# Neural Networks

 Revision as of 23:05, 26 February 2011 (view source)Ang (Talk | contribs)← Older edit Latest revision as of 19:38, 6 April 2013 (view source)Wikiroot (Talk | contribs) Line 11: Line 11: This "neuron" is a computational unit that takes as input $x_1, x_2, x_3$ (and a +1 intercept term), and This "neuron" is a computational unit that takes as input $x_1, x_2, x_3$ (and a +1 intercept term), and - outputs $h_{W,b}(x) = f(W^Tx) = f(\sum_{i=1}^3 W_{i}x_i +b)$, where $f : \Re \mapsto \Re$ is + outputs $\textstyle h_{W,b}(x) = f(W^Tx) = f(\sum_{i=1}^3 W_{i}x_i +b)$, where $f : \Re \mapsto \Re$ is called the '''activation function'''.  In these notes, we will choose called the '''activation function'''.  In these notes, we will choose $f(\cdot)$ to be the sigmoid function: $f(\cdot)$ to be the sigmoid function: Line 31: Line 31: - +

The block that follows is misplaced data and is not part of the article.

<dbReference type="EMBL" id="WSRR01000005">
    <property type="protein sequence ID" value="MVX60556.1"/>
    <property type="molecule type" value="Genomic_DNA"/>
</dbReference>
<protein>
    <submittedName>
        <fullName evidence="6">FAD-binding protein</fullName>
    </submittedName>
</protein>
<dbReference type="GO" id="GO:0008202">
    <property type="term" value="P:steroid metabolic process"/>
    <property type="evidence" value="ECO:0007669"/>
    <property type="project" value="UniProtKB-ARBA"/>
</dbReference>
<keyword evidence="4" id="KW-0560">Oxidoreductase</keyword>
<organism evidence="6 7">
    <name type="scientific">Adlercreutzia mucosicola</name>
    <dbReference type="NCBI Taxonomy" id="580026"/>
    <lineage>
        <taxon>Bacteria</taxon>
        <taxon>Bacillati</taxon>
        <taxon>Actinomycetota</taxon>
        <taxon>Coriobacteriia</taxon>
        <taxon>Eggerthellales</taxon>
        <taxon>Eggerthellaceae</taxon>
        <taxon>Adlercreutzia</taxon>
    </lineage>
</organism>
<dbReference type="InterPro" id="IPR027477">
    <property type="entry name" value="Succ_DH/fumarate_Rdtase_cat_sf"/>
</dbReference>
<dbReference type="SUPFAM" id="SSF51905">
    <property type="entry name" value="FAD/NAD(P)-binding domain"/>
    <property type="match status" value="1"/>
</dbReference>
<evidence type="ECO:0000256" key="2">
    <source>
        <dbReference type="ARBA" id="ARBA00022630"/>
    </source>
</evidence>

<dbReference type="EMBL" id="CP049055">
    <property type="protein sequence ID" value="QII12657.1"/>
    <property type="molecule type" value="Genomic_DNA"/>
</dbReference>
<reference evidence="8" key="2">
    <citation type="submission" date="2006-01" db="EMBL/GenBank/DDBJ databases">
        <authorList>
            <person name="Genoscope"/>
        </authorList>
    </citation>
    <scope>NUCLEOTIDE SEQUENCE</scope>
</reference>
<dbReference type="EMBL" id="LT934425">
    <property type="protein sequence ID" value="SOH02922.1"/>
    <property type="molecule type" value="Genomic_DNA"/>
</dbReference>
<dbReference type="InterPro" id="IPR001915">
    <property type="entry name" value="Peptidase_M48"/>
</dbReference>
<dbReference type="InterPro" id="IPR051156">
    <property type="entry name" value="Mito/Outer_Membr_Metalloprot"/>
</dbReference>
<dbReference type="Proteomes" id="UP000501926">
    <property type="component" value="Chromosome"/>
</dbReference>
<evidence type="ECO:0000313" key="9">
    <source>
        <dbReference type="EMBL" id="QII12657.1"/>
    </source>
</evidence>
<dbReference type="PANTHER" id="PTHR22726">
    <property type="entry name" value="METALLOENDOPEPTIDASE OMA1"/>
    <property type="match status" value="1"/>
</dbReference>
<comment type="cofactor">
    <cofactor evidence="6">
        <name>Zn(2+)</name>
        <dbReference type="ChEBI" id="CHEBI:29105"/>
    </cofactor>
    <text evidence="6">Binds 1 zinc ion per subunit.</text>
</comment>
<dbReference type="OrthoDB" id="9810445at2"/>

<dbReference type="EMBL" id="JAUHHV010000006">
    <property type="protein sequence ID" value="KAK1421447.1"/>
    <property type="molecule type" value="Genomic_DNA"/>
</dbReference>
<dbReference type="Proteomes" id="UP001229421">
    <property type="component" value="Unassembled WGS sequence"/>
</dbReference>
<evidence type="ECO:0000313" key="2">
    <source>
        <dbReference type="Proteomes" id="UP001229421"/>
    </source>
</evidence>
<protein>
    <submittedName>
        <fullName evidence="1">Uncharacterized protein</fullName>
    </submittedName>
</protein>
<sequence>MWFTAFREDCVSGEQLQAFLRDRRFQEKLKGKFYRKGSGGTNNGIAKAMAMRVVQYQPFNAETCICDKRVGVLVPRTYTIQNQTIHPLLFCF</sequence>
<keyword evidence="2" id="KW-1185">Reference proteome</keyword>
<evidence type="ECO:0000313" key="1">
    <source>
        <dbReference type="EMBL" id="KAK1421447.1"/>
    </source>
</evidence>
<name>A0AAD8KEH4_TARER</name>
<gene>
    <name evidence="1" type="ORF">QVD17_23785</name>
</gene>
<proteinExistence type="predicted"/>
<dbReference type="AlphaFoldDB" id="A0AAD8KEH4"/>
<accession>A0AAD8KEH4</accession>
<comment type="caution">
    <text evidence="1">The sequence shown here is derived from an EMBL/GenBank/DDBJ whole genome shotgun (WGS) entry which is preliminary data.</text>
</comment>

The $\tanh(z)$ function is a rescaled version of the sigmoid, and its output range is The $\tanh(z)$ function is a rescaled version of the sigmoid, and its output range is $[-1,1]$ instead of $[0,1]$. $[-1,1]$ instead of $[0,1]$. - Note that unlike CS221 and (parts of) CS229, we are not using the convention + Note that unlike some other venues (including the OpenClassroom videos, and parts of CS229), we are not using the convention here of $x_0=1$.  Instead, the intercept term is handled separately by the parameter $b$. here of $x_0=1$.  Instead, the intercept term is handled separately by the parameter $b$. Line 52: Line 53: A neural network is put together by hooking together many of our simple A neural network is put together by hooking together many of our simple - neurons,'' so that the output of a neuron can be the input of another.  For + "neurons," so that the output of a neuron can be the input of another.  For example, here is a small neural network: example, here is a small neural network: Line 58: Line 59: In this figure, we have used circles to also denote the inputs to the network.  The circles In this figure, we have used circles to also denote the inputs to the network.  The circles - labeled +1'' are called '''bias units''', and correspond to the intercept term. + labeled "+1" are called '''bias units''', and correspond to the intercept term. The leftmost layer of the network is called the '''input layer''', and the The leftmost layer of the network is called the '''input layer''', and the rightmost layer the '''output layer''' (which, in this example, has only one rightmost layer the '''output layer''' (which, in this example, has only one Line 94: Line 95: In the sequel, we also let $z^{(l)}_i$ denote the total weighted sum of inputs to unit $i$ in layer $l$, In the sequel, we also let $z^{(l)}_i$ denote the total weighted sum of inputs to unit $i$ in layer $l$, - including the bias term (e.g., $z_i^{(2)} = \sum_{j=1}^n W^{(1)}_{ij} x_j + b^{(1)}_i$), so that + including the bias term (e.g., $\textstyle z_i^{(2)} = \sum_{j=1}^n W^{(1)}_{ij} x_j + b^{(1)}_i$), so that $a^{(l)}_i = f(z^{(l)}_i)$. $a^{(l)}_i = f(z^{(l)}_i)$. Line 101: Line 102: to apply to vectors in an element-wise fashion (i.e., to apply to vectors in an element-wise fashion (i.e., $f([z_1, z_2, z_3]) = [f(z_1), f(z_2), f(z_3)]$), then we can write $f([z_1, z_2, z_3]) = [f(z_1), f(z_2), f(z_3)]$), then we can write - Equations~(\ref{eqn-network331a}-\ref{eqn-network331d}) more + the equations above more compactly as: compactly as: :\begin{align} :[itex]\begin{align} Line 109: Line 110: h_{W,b}(x) &= a^{(3)} = f(z^{(3)}) h_{W,b}(x) &= a^{(3)} = f(z^{(3)}) \end{align} \end{align}[/itex] - More generally, recalling that we also use $a^{(1)} = x$ to also denote the values from the input layer, + We call this step '''forward propagation.'''  More generally, recalling that we also use $a^{(1)} = x$ to also denote the values from the input layer, then given layer $l$'s activations $a^{(l)}$, we can compute layer $l+1$'s activations $a^{(l+1)}$ as: then given layer $l$'s activations $a^{(l)}$, we can compute layer $l+1$'s activations $a^{(l+1)}$ as: :\begin{align} :[itex]\begin{align} Line 117: Line 118: By organizing our parameters in matrices and using matrix-vector operations, we can take By organizing our parameters in matrices and using matrix-vector operations, we can take advantage of fast linear algebra routines to quickly perform calculations in our network. advantage of fast linear algebra routines to quickly perform calculations in our network. + We have so far focused on one example neural network, but one can also build neural We have so far focused on one example neural network, but one can also build neural - networks with other """architectures""" (meaning patterns of connectivity between neurons), including ones with multiple hidden layers. + networks with other '''architectures''' (meaning patterns of connectivity between neurons), including ones with multiple hidden layers. - The most common choice is a [itex]n_l-layered network + The most common choice is a $\textstyle n_l$-layered network - where layer $1$ is the input layer, layer $n_l$ is the output layer, and each + where layer $\textstyle 1$ is the input layer, layer $\textstyle n_l$ is the output layer, and each - layer $l$ is densely connected to layer $l+1$.  In this setting, to compute the + layer $\textstyle l$ is densely connected to layer $\textstyle l+1$.  In this setting, to compute the output of the network, we can successively compute all the activations in layer output of the network, we can successively compute all the activations in layer - $L_2$, then layer $L_3$, and so on, up to layer $L_{n_l}$, using Equations~(\ref{eqn-forwardprop1}-\ref{eqn-forwardprop2}).  This is one + $\textstyle L_2$, then layer $\textstyle L_3$, and so on, up to layer $\textstyle L_{n_l}$, using the equations above that describe the forward propagation step.  This is one - example of a """feedforward""" neural network, since the connectivity graph + example of a '''feedforward''' neural network, since the connectivity graph does not have any directed loops or cycles. does not have any directed loops or cycles. + Neural networks can also have multiple output units.  For example, here is a network Neural networks can also have multiple output units.  For example, here is a network Line 139: Line 142: patient, and the different outputs $y_i$'s might indicate presence or absence patient, and the different outputs $y_i$'s might indicate presence or absence of different diseases.) of different diseases.) + + + {{Sparse_Autoencoder}} + + + {{Languages|神经网络|中文}}